Nigeria First African Country to Launch Own Digital Currency, eNaira


Nigerians cautious over Africa’s first digital currency

Government says eNaira will spur economic growth but sceptics question benefits

Nigeria’s central bank said the eNaira had been a ‘resounding success’ since its launch in late October

Hundreds of thousands of Nigerians have opened digital wallets to hold the eNaira, Africa’s first digital currency, but sceptics warn that broad mistrust of the government could hurt its adoption.

With the launch of the eNaira on October 25, Africa’s most populous country became the latest country to launch a digital currency, leapfrogging many other central banks around the world. France, China and Germany are all testing e-currencies. Six Caribbean countries have already launched digital currencies.

In a sign of how the development of official digital currencies is gathering speed, the G7 group of advanced economies last month laid out guidelines to ensure the currencies will “support and do no harm” to the traditional monetary and financial system.

Razia Khan, chief economist for Africa and the Middle East at Standard Chartered Bank, said central banks were reacting to “the demonstrated need to adopt digital payment channels” in the wake of the pandemic, and seeking “to remain in the driving seat of the process, and not see unregulated digital currency alternatives get greater traction”.

A senior Central Bank of Nigeria official said that the currency’s first week and a half — when nearly 400,000 new wallets were registered in dozens of countries and customers made 12,500 transactions worth 46.3m naira ($113,000) — was a “resounding success”. This was despite customers complaining about a cumbersome sign-up process.

Analysts questioned whether the digital version of the naira — which is built on blockchain technology, but is not a cryptocurrency — can fulfil the central bank’s goals for it: lowering transaction costs, boosting cross-border flows including inward remittances, bringing more people into the financial system and allowing for more targeted social and welfare spending.

“The issue is that all of this can already be adequately addressed using the existing financial payments system,” said Adedayo Ademuwagun, analyst at Songhai Advisory. “Nigeria is the fintech capital of Africa, so there are just so many options, so many ways to pay somebody, and pay them fast, already.”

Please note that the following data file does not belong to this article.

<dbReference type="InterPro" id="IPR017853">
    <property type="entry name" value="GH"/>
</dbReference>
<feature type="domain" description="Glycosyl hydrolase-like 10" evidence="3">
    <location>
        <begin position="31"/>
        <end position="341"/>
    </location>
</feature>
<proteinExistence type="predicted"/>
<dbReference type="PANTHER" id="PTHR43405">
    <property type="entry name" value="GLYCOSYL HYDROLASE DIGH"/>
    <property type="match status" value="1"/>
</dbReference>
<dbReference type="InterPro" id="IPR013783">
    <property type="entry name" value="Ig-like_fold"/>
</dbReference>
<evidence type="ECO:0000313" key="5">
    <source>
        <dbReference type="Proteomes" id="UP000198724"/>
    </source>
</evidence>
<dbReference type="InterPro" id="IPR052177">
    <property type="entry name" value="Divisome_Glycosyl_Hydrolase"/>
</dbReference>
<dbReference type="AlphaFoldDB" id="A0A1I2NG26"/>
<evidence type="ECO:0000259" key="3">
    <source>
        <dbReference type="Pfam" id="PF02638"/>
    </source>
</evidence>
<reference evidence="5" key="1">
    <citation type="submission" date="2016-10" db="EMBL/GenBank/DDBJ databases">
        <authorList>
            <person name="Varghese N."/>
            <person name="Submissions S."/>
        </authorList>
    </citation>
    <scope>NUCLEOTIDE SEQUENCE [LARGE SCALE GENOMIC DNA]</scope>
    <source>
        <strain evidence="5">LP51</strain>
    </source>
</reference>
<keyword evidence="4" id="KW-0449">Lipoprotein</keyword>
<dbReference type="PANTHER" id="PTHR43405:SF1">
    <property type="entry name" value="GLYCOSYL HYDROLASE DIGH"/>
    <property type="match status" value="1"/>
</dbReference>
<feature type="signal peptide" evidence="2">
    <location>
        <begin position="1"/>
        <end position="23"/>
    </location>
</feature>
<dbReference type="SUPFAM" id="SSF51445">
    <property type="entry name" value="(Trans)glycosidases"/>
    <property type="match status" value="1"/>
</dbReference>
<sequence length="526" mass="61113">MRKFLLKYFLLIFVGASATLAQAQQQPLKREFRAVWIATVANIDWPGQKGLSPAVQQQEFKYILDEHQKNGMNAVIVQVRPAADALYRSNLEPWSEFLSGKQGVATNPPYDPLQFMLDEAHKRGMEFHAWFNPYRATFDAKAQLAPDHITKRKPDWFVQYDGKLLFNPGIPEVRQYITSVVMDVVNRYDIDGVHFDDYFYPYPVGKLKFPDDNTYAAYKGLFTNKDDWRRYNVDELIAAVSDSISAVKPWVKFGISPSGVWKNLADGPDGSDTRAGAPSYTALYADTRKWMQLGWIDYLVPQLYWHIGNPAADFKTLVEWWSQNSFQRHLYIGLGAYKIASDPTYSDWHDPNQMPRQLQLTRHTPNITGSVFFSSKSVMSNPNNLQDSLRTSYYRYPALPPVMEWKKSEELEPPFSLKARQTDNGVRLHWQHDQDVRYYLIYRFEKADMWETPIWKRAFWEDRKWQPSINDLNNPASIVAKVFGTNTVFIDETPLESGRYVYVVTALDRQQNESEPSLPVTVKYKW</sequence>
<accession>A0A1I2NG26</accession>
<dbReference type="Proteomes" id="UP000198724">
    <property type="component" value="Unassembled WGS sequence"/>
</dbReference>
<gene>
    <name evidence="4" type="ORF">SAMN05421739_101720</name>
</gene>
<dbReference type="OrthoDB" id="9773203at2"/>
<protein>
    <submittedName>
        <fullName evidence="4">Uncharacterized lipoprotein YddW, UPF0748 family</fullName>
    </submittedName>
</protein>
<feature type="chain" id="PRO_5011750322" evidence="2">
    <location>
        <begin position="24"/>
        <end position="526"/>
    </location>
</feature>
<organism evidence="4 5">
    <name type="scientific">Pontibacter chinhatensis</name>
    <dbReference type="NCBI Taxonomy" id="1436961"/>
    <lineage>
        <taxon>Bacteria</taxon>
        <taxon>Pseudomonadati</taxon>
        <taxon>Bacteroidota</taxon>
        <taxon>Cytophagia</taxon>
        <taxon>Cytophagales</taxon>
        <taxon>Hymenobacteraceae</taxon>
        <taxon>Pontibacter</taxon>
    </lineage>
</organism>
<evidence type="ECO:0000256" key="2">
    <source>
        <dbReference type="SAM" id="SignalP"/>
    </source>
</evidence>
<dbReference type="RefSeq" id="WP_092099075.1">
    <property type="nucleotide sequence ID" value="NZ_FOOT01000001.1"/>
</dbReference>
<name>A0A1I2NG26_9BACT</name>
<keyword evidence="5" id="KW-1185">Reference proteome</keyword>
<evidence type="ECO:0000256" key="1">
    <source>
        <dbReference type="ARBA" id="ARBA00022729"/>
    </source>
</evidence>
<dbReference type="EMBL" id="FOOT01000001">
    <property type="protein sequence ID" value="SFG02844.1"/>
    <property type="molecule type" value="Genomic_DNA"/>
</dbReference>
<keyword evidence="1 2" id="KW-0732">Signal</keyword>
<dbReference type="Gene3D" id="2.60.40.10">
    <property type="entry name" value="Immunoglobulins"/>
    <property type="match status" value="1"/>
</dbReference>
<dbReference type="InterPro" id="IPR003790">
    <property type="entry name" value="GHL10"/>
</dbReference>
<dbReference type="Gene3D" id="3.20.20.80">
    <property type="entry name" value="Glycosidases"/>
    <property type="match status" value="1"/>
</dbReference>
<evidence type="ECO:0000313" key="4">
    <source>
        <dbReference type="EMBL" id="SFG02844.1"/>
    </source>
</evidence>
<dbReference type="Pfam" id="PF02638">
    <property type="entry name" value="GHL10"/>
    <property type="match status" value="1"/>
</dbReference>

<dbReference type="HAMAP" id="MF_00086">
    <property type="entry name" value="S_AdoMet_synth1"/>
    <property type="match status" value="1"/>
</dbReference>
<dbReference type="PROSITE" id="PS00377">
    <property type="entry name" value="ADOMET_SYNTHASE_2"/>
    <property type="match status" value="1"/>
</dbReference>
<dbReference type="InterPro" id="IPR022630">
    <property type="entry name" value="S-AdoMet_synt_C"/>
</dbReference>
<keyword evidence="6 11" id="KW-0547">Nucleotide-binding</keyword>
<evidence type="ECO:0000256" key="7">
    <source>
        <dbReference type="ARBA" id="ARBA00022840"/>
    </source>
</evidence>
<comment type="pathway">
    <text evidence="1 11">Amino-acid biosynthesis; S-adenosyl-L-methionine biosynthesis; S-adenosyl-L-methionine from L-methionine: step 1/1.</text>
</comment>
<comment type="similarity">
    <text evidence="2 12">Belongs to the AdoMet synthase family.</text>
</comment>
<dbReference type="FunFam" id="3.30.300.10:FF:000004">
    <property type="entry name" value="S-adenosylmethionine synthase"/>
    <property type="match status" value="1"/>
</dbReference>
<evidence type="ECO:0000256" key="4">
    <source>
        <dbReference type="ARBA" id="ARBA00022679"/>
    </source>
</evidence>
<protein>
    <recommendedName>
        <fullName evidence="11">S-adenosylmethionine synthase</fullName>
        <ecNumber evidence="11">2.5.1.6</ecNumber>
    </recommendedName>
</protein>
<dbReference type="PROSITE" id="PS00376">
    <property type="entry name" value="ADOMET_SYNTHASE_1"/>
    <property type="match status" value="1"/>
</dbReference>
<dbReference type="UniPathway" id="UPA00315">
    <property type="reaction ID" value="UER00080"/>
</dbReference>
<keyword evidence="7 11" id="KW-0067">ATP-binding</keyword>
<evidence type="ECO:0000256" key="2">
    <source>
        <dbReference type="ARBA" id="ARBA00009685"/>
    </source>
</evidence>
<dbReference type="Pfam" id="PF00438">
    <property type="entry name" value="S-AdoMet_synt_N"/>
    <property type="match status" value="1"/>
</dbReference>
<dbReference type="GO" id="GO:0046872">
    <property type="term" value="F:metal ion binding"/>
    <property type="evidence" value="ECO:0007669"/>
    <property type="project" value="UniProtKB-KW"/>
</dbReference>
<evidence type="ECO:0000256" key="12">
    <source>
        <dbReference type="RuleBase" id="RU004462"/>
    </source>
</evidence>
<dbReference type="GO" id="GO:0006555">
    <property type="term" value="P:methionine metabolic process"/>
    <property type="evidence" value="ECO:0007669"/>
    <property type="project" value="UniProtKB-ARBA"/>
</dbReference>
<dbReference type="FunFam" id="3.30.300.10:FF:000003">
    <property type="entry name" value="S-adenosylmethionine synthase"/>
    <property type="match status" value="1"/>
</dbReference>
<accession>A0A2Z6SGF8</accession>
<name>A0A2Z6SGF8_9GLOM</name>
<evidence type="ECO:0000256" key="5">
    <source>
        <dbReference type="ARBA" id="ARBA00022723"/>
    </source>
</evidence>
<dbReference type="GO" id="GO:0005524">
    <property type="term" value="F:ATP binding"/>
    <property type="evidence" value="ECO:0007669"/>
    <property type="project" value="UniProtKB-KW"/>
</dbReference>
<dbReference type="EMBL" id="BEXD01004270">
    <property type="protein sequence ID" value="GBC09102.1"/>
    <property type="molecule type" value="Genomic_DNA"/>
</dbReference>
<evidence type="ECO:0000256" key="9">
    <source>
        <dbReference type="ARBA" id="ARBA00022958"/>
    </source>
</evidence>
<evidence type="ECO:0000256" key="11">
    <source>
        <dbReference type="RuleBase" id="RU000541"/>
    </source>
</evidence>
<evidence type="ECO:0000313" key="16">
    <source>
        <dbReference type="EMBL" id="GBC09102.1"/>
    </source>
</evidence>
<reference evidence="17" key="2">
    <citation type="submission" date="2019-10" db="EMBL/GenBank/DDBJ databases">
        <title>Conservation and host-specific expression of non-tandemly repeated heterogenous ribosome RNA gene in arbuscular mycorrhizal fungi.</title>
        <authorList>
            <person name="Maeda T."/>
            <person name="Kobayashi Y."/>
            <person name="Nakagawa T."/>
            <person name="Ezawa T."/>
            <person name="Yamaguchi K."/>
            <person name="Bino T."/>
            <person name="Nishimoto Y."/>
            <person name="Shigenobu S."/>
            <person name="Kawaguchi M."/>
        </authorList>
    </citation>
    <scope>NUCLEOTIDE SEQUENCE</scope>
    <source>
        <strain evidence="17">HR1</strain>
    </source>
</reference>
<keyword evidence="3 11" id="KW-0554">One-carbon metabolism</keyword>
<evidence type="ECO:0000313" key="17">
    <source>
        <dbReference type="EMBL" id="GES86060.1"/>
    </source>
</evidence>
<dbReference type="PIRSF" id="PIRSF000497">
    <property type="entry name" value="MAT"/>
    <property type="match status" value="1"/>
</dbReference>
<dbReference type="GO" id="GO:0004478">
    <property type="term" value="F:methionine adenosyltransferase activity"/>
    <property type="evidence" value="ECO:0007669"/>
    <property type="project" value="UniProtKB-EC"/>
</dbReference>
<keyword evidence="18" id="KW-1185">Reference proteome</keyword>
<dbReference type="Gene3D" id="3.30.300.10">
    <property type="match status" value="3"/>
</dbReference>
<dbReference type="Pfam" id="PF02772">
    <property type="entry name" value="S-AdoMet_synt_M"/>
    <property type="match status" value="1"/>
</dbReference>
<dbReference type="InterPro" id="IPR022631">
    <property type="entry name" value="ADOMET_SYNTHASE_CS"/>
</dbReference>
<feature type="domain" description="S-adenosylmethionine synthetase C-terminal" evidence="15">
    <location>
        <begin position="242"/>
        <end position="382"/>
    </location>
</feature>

At the official eNaira launch last month, Nigerian President Muhammadu Buhari said it could boost Nigeria’s gross domestic product — which was $432bn last year — by $29bn over the next 10 years.

Ronak Gadhia, an analyst for emerging markets-focused investment bank EFG-Hermes, said low-cost transactions could make the eNaira “quite significant and disruptive . . . but there’s some uncertainty about how widespread it will be used”. More than half of Nigerians lack a formal bank account, the informal economy represents more than half of GDP and 95 per cent of transactions are still done in cash.

“The government effectively knows every transaction you carry out [with a digital currency] and in a place like Nigeria where there’s a bit of mistrust between ordinary Nigerians and the government there may be scepticism in terms of adoption,” he said.

He pointed to how the central bank froze the accounts of people involved in the #EndSARS anti-police brutality protests that swept Nigeria last year. “The eNaira actually makes it even easier if the government wants to shut down someone’s account . . . or even the whole system,” he added.

The eNaira launch comes nine months after the central bank effectively banned cryptocurrencies including Bitcoin, which were used to fund the #EndSARS protests, on the grounds that they jeopardised the financial system and could be used to fund terrorism. Nigeria has quickly become one of the biggest markets for cryptocurrencies in Africa, with citizens using it to get around capital controls, to generate income amid rampant unemployment and to hedge against the perpetually depreciating naira.

The decision to effectively ban crypto was condemned by many in the burgeoning Lagos fintech scene, which has attracted billions of dollars in venture capital in recent years.

Victor Asemota, a Nigerian tech investor, echoing the sentiments of others, said he was “at a loss on what eNaira is meant to solve”, in a post on Twitter last week. He argued that mobile money products offered by some Nigerian fintech companies already streamline payments and reduce transaction costs.

Gadhia agreed, but cautioned that it was too early to discount the eNaira’s potential. “In the context of the scale that Nigeria offers it seems low, but I wouldn’t say it’s entirely disappointing or surprising,” he said. “It seems modest at this stage, but I think it’s still early days.”